Kick off your Memorial Day weekend in style by honoring noted Bay Area collector Rene di Rosa this Friday, May 27 at the ArtSFest 2005 Arts Expo Gala at the San Francisco Design Center. di Rosa, who has a wonderful habit of frequenting non-profit spaces and collecting emerging artists for his fantastic and fantastical preserve, will receive a lifetime achievement award. Aiming to bring together the Bay Area’s emerging visual and performing artists, ArtSFest will also present emerging arts awards to one Bay Area musician, performer, visual artist, filmmaker and an arts organization tonight in an event featuring over 40 visual artists and performances and an arts resource expo.
Now in its second year, ArtSFest showcases arts opportunities across the board, and across the Bay. http://www.artsfestsf.org">ArtSFest 2005 runs May 5 - 30.
An investigation by KGO channel 7 found that the plastinate bodies are leaking! Further troubling are unanswered questions about the origins of the bodies in the exhibit. San Francisco city officials are threatening to shut the show down if they don’t get answers from the show promoters by tomorrow.
mostly within sipping distance of cultural hub Mama Buzz Cafe, scene of last night’s planning meeting for upcoming Bayennale. Even while Darren Jenkins & Sarah Lockhart are still hard at work renovating their new 21 Grand space at 416-25th Street near Broadway, they are keeping up their usual crazy pace of event presenting. They just deinstalled Absencescape, a nice show of sweet & dark, young & mature paintings by Kelly Correll, Manuel Angeja & Elizabeth Malaska. A couple blocks away, Rock, Paper, Scissors collective opened their corner storefront space at 2778 with a fun show & sale. They feature an art/commerce mix of zines, fine art, comix, clothes, etc. And 33 Grand [actually at 33 Grand] offers paintings by Dave Urban & Marc Apablaza, through June 26th. Apablaza’s meat/organ/engine paintings are disconcerting in a good way, but their heavy copper frames overwhelm & distract.
whose Board suddenly voted last week to radically revamp the organization’s management structure, replacing the Executive Director position with three Co-Director positions that I’m told will initially be filled by former Board Secretary Alex Burke, intern Sherrie Koyama and current Associate Director Kristen Chappa. Former Executive Director Elisabeth Beaird, who was vacationing on the East Coast when the Board met and voted to dissolve her position, is now the Director of the upcoming Bay Area international arts festival, BAYENNALE, which is slated to run July 22 to Aug 7, 2005.
is the best one we have seen in years. The level of energy is up along with the quality of work in general. At the opening reception with only enough time to see the downstairs work, standouts there include Elizabeth Cook, Scott Oliver, Shawn Smith, and Charles Beronio. Looking forward to the upstairs work too—the exhibit is viewable only through May 21.
Gregory Crewdson is showing new work simultaneously at the Luhring Augustine Gallery in New York, White Cube in London, and Gagosian in L.A. This international “blockbuster” release is perfect for Crewdson’s new work as its vapidity mirrors the bulk of mainstream films. As his production values have gotten more complicated, his work has become melodramatic and boring. Crewdson’s early suburban pictures used the conventions of cinema to signify narrative, while harnessing the ambiguity of the single frame. Although they were sometimes overwrought, there was subtlety to the storylines. In nearly all of the new work his characters have a blank look on their face that seems to signify “I am having a profound and tortured moment.” It is utterly unconvincing. There were murmurs for a long time that Crewdson was going to go the whole nine yards and make a film. At this point it seems cowardly not to, as his photography has become a pale imitation of cinema. He seems afraid to take the leap and make these pictures into a real narrative, because it will become clear he has nothing to say.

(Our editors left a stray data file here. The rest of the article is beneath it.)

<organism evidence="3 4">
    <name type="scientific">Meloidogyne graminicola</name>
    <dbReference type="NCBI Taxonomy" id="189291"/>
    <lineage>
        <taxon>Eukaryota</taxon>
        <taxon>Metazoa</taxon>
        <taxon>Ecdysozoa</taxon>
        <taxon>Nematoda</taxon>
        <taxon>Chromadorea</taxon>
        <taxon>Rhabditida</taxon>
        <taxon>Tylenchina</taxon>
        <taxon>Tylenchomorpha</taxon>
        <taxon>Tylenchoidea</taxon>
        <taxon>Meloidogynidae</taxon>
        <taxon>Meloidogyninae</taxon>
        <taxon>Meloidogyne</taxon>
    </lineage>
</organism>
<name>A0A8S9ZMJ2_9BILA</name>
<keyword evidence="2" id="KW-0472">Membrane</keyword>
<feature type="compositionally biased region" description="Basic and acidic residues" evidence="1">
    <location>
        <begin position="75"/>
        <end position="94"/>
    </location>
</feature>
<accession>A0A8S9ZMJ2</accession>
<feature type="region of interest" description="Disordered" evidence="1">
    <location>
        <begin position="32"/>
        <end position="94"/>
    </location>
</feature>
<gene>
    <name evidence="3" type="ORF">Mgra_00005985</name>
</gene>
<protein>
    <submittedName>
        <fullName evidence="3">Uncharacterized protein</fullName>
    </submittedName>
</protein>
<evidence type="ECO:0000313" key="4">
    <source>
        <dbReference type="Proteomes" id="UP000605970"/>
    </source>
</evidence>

Deep inside the Lagan Weir, the massive structure that regulates the tides along Belfast’s Lagan River, six video works make up an exhibition entitled “Flow” which take advantage of the cavernous concrete spaces found within it. Fiona Larkin’s “Everybody is out of Step” shows two pairs of nervously tap dancing feet that are resonated to cacophonous proportions, Kerry Plummer’s “Impending” conjures up an occasionally-passing train that seems to materialize out of nowhere to produce a brief vertigo, and Sihobhan Mullen’s “Singing Kettle” features an evocative gathering of starlings underneath one of the Lagan bridges accompanied by an occasionally sounding tea kettle.
A few blocks away and safely above the waterline at Catalyst Arts, Cahal McGlaughlin’s “Inside Stories” provides three different perspectives on Long Kesh Prison (commonly known as the Maze), the place held many of the prisoners on both sides of the Troubles. In physically separated video sequences, McLaughlin goes through the Maze accompanied by a loyalist, a republican, and a prison guard, each of whom had spent extended periods there. As the stories unfold, their matter-of-fact narratives illuminate the space of the prison, drawing out conditions of daily life there that are shaped as much by the outside political situation as much as they are by the architecture.
San Francisco painter Tom Fowler passed away Saturday morning from a sudden and unexpected illness. Fowler’s recent work, a series of colorful, abstract landscapes drawn from memories of long drives between SF and LA, capture in his words: “blurry plays of light and shadow, a peripheral vision of land and sky through the mind’s eye, car lights and fading sunlight merging together…” A memorial service is being held at The Melting Point Gallery, 1340 Bryant Street, SF, Sunday, May 15, at 2:00PM.